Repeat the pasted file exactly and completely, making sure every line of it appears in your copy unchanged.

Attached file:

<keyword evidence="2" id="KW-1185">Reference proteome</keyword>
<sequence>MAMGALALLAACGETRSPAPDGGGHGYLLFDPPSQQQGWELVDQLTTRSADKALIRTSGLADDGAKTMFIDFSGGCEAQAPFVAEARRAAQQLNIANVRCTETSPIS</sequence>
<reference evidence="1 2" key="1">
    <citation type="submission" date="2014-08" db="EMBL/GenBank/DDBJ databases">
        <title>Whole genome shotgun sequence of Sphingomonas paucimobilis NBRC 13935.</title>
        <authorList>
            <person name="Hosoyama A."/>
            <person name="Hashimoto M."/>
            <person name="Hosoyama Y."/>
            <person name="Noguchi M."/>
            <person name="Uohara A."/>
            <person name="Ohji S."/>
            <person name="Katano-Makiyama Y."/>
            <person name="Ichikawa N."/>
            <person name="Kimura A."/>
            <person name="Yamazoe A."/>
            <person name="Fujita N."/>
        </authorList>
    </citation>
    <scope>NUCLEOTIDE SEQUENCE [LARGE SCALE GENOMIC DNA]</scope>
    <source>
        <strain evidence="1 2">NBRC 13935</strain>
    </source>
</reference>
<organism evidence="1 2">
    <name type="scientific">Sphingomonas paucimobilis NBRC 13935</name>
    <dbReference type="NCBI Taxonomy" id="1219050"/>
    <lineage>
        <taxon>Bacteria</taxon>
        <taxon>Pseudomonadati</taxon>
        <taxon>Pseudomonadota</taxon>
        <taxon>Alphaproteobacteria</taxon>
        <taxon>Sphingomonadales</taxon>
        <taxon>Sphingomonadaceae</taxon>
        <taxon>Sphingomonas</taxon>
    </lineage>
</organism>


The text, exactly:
<keyword evidence="2" id="KW-1185">Reference proteome</keyword>
<sequence>MAMGALALLAACGETRSPAPDGGGHGYLLFDPPSQQQGWELVDQLTTRSADKALIRTSGLADDGAKTMFIDFSGGCEAQAPFVAEARRAAQQLNIANVRCTETSPIS</sequence>
<reference evidence="1 2" key="1">
    <citation type="submission" date="2014-08" db="EMBL/GenBank/DDBJ databases">
        <title>Whole genome shotgun sequence of Sphingomonas paucimobilis NBRC 13935.</title>
        <authorList>
            <person name="Hosoyama A."/>
            <person name="Hashimoto M."/>
            <person name="Hosoyama Y."/>
            <person name="Noguchi M."/>
            <person name="Uohara A."/>
            <person name="Ohji S."/>
            <person name="Katano-Makiyama Y."/>
            <person name="Ichikawa N."/>
            <person name="Kimura A."/>
            <person name="Yamazoe A."/>
            <person name="Fujita N."/>
        </authorList>
    </citation>
    <scope>NUCLEOTIDE SEQUENCE [LARGE SCALE GENOMIC DNA]</scope>
    <source>
        <strain evidence="1 2">NBRC 13935</strain>
    </source>
</reference>
<organism evidence="1 2">
    <name type="scientific">Sphingomonas paucimobilis NBRC 13935</name>
    <dbReference type="NCBI Taxonomy" id="1219050"/>
    <lineage>
        <taxon>Bacteria</taxon>
        <taxon>Pseudomonadati</taxon>
        <taxon>Pseudomonadota</taxon>
        <taxon>Alphaproteobacteria</taxon>
        <taxon>Sphingomonadales</taxon>
        <taxon>Sphingomonadaceae</taxon>
        <taxon>Sphingomonas</taxon>
    </lineage>
</organism>